In a unanimous decision yesterday, the Boston Landmarks Commission agreed to proceed with a study to consider the Fort Point area of South Boston as a Boston Landmark District.

This story ran on page B1 of the Boston Globe on 3/28/2001.
© Copyright 2001 Globe Newspaper Company.

Holding the fort
Residents ask city to preserve character of old channel area

By Karen Weintraub, Globe Staff

Hard times have been good for Fort Point Channel.

From the departure of the wool industry through the arrival of the Big Dig, the century-old industrial buildings a bridge away from downtown have been frozen in time, with economic neglect leaving their architecture unchanged since the Great Depression.

Until now.

Last year, a brick stable dating from 1907 was demolished to make way for a concrete parking garage. As developers carved up the nearby Seaport District, those living and working in the warehouse space of Fort Point Channel could sense the pile-drivers moving their way. In January, Beacon Capital Partners announced plans for a multi-use development including a 25-story office tower.

Yesterday, a group of neighbors took their case to City Hall, seeking to preserve the special character of the neighborhood across the bridge.

Walking across the Summer Street bridge ''is a transformative experience - it takes you back to the early 1900s,'' said Steve Hollinger, a 10-year resident of Fort Point Channel.

At the turn of the last century, the blocks around what is now the Boston Children's Museum were a major entry point for sugar and molasses. By 1930, the area was the center of the wool industry in the United States. In recent decades, the neighborhood has been a crucial source of studio space for artists, who are now worried they will be pushed out by rising rents.

The Boston Landmarks Commission agreed last night that the neighborhood deserves to be considered for historic status. If it wins the designation - which would take months or even years - buildings within the district could not be demolished or changed significantly without public input.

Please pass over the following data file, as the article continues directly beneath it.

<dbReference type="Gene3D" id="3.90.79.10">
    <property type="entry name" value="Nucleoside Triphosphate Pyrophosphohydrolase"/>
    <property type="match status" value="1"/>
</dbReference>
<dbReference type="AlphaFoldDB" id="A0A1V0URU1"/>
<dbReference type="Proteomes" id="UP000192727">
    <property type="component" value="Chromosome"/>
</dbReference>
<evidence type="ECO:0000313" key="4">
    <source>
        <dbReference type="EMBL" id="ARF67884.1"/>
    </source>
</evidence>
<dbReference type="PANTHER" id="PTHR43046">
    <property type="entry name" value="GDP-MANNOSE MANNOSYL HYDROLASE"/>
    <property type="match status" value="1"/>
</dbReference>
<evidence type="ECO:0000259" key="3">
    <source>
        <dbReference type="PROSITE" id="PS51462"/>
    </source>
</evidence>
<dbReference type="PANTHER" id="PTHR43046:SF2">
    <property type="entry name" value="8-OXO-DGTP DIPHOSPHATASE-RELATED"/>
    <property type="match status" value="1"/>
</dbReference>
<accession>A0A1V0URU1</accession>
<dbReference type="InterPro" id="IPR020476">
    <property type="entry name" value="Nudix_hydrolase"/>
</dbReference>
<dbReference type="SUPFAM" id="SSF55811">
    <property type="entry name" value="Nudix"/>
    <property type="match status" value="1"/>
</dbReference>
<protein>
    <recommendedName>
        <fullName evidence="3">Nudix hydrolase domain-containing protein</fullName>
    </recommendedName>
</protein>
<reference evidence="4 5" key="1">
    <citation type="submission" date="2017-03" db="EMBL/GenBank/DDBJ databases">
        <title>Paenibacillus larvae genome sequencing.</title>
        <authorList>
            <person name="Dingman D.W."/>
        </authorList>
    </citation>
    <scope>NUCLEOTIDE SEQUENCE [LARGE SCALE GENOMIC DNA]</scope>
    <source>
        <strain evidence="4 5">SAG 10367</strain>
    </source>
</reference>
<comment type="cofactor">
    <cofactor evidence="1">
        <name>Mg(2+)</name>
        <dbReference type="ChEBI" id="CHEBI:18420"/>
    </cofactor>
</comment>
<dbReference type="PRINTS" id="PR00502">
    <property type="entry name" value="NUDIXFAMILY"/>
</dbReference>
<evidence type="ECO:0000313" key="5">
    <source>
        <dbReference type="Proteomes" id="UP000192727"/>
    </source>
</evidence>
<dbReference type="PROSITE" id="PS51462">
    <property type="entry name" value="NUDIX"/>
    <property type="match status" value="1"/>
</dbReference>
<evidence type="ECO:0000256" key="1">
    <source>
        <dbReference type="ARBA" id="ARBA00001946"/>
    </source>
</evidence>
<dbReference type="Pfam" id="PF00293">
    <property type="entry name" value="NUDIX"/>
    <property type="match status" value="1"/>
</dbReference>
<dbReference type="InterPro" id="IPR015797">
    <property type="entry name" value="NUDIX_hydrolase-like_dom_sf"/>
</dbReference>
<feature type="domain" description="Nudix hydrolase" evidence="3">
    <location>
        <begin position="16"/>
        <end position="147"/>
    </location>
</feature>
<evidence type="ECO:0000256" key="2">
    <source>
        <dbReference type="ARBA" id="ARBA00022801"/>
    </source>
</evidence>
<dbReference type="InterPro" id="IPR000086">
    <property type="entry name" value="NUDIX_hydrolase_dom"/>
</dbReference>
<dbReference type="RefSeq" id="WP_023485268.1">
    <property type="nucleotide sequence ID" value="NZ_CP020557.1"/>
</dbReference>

Preservationists say they don't want to stop necessary development, just get an insurance policy against overbuilding.

''We're just concerned about the future,'' Hollinger, an inventor, said yesterday.

But the largest local landowner said it has been a good caretaker of the neighborhood for 160 years and doesn't need the city or its neighbors to tell it what to do.

''This ties our hands considerably,'' said John K. Dineen, a lawyer with Peabody & Arnold, which represents Boston Wharf Co., owner of 50 properties in Fort Point. There are no plans to demolish or radically change any buildings, he said, but the company does not want to face extra complications when it does decide to make changes.

Beacon Capital Partners, which owns 6.8 acres in the district, said its $300 million development would respect the history of the area, and it supports landmark designation, assuming it will not derail its project.

Beacon hopes to build two office buildings - one 12 stories, one 25 stories - and 1,200 parking spaces. The project, to be called Midway, also calls for residential development. Almost all of the development would be on vacant land. Other local buildings would be restored to maintain their original appearance.

''The whole intent was to preserve the character of the Midway area,'' said Alex McCallum, Beacon Capital spokesman.

The Landmarks Commission members all supported further study of the district, which would begin some time after July 1.

Commission members praised Boston Wharf for its stewardship of the neighborhood, but said the company probably would not retain ownership forever, and not all landowers are as responsible.

The mayor or City Council could veto landmark designation.

Commission member Thomas Herman said he hopes Fort Point Channel can be protected for all time.

Said Herman: ''This area is a national treasure.''

This story ran on page B1 of the Boston Globe on 3/28/2001.

© Copyright 2001 Globe Newspaper Company.

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